You Need a Song to Bring You Through': The Use of Religious Songs to Manage Stressful Life Events


The Gerontologist




Purpose: To explore in a sample of older African Americans how religious songs were used to cope with stressful life events and to explore the religious beliefs associated with these songs. Design and Methods: Sixty-five African American older adults residing in the Southeastern US participated in a qualitative descriptive study involving criterion sampling, open-ended semi-structured interviews, qualitative content analysis, and descriptive Statistics. Results: Religion expressed through song was a coping strategy for participants experiencing stressful life events who described feelings of being comforted, strengthened, able to endure, uplifted, and able to find peace by turning to the types of religious songs described here. Five types of songs were used including those evoking Thanksgiving and Praise, Instructive, Memory of Forefathers, Communication with God, and Life after Death. Implications: Religious songs are an important form of religious expression important to the mental health of older African Americans. The incorporation of religious songs into spiritual care interventions might enhance the cultural relevance of mental health interventions in this population. (PsycINFO Database Record (c) 2016 APA, all rights reserved)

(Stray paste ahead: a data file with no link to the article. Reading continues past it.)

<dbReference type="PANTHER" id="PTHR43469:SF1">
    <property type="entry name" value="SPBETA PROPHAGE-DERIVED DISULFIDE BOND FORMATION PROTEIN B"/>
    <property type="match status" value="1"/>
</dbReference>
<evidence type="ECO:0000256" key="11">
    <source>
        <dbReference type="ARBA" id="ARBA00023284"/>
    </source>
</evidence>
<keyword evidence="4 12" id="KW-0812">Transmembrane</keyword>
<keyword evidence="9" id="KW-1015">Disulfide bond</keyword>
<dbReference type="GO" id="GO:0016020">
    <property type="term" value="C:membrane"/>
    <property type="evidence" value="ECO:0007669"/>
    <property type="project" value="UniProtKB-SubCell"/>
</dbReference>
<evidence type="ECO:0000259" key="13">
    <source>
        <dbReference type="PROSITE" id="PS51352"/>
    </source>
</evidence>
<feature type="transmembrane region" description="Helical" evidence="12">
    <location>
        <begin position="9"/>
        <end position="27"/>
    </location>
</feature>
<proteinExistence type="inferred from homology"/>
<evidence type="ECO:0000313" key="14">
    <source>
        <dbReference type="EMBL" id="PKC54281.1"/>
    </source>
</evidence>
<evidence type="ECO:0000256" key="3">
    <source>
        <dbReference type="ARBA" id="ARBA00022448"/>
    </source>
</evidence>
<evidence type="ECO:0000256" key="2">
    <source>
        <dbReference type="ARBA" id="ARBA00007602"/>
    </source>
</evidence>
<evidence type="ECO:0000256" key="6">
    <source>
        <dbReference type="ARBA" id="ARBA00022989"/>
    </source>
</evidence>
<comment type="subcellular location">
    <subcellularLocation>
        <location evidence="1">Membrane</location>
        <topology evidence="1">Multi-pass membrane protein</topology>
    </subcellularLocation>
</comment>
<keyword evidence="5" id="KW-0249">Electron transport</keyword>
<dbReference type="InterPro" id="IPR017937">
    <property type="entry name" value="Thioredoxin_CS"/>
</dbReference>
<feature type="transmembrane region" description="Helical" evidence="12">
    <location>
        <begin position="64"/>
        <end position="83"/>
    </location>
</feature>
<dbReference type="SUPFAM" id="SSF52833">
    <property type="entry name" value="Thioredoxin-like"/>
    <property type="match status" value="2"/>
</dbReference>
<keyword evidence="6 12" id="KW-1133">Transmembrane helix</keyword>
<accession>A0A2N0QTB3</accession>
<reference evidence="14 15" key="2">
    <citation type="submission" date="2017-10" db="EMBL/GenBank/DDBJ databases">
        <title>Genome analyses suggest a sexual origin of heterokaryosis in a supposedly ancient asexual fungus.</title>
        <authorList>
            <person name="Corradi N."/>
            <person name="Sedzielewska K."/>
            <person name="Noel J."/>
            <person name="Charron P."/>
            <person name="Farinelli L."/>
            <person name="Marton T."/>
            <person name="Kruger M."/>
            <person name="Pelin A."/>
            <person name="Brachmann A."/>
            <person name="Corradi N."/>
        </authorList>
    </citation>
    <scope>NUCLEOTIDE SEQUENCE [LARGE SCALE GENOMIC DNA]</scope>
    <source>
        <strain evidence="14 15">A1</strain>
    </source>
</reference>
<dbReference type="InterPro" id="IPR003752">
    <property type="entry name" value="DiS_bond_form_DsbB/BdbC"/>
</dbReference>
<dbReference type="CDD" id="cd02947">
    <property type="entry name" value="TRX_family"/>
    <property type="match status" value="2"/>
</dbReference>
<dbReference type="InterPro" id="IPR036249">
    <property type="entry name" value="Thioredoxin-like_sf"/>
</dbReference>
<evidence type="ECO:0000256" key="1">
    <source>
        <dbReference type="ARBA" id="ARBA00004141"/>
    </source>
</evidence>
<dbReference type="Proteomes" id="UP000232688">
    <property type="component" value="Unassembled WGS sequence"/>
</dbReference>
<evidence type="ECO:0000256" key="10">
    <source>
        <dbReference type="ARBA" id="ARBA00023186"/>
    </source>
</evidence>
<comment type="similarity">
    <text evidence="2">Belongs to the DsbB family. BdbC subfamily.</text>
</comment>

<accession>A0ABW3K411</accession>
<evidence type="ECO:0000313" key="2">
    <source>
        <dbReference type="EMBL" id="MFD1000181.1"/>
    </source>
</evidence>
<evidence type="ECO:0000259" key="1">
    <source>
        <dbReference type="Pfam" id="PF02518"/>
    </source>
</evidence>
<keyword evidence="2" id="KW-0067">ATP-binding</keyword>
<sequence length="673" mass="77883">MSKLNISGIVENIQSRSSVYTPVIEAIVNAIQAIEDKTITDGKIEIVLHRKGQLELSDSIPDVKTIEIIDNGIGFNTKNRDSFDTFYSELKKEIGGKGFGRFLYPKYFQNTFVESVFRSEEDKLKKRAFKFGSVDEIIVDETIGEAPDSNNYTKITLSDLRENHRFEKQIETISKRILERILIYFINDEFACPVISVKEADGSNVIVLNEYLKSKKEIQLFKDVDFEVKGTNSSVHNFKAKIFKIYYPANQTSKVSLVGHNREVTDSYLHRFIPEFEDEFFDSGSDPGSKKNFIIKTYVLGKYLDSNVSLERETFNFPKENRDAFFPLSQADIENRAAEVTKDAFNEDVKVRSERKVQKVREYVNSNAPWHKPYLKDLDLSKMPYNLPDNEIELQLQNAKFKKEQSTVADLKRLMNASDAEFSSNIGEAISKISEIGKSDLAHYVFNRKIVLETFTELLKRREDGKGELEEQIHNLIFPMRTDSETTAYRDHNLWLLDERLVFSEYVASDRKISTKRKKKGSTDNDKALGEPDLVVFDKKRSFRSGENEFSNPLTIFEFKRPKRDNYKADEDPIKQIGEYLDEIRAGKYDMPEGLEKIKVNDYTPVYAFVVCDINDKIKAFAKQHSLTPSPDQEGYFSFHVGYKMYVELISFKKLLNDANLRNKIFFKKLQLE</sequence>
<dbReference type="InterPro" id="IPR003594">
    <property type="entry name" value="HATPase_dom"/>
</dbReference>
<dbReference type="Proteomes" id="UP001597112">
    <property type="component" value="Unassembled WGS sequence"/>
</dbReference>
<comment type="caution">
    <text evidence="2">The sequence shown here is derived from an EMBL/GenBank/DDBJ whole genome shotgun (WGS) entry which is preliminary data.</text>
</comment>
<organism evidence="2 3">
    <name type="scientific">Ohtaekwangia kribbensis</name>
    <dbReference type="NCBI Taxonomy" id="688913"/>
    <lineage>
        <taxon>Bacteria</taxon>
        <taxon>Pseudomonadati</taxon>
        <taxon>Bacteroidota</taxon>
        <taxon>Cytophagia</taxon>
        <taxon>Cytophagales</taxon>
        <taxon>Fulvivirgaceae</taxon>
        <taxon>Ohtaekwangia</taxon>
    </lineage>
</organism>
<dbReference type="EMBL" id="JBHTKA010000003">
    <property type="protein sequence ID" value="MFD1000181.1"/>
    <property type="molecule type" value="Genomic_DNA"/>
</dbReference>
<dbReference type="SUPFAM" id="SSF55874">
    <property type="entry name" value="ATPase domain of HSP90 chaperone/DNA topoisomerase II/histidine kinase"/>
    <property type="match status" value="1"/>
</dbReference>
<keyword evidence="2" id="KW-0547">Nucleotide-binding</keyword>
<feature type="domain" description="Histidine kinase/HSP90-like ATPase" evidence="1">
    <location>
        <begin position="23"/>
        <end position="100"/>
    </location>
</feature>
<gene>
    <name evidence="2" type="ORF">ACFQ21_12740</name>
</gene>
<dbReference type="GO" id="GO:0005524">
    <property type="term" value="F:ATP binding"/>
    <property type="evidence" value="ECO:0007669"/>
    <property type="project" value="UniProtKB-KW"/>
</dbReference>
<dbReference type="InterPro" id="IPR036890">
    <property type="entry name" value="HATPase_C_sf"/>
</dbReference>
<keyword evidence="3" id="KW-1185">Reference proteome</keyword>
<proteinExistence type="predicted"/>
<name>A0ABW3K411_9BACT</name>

Music and Health Institute Terms

Coping; Elderly; Endurance Level; Interviews; Mental Health; Racial Disparities; Recreative Music Methods; Resilience; Singing a Song; Stress

Indexed Terms

religious songs; managing stressful life events; African Americans; religious beliefs; older adults; mental health; Adaptation, Psychological; Elderly; Elderly; Analysis of Variance; Attitude to Health; Interviews as Topic; Life Change Events; Qualitative Research; Religion and Psychology; Singing; Stress; Surveys and Questionnaires; Coping Behavior; Life Experiences; Stress; Aging; Blacks

Study Type

Case Study; Qualitative Methods

Document Type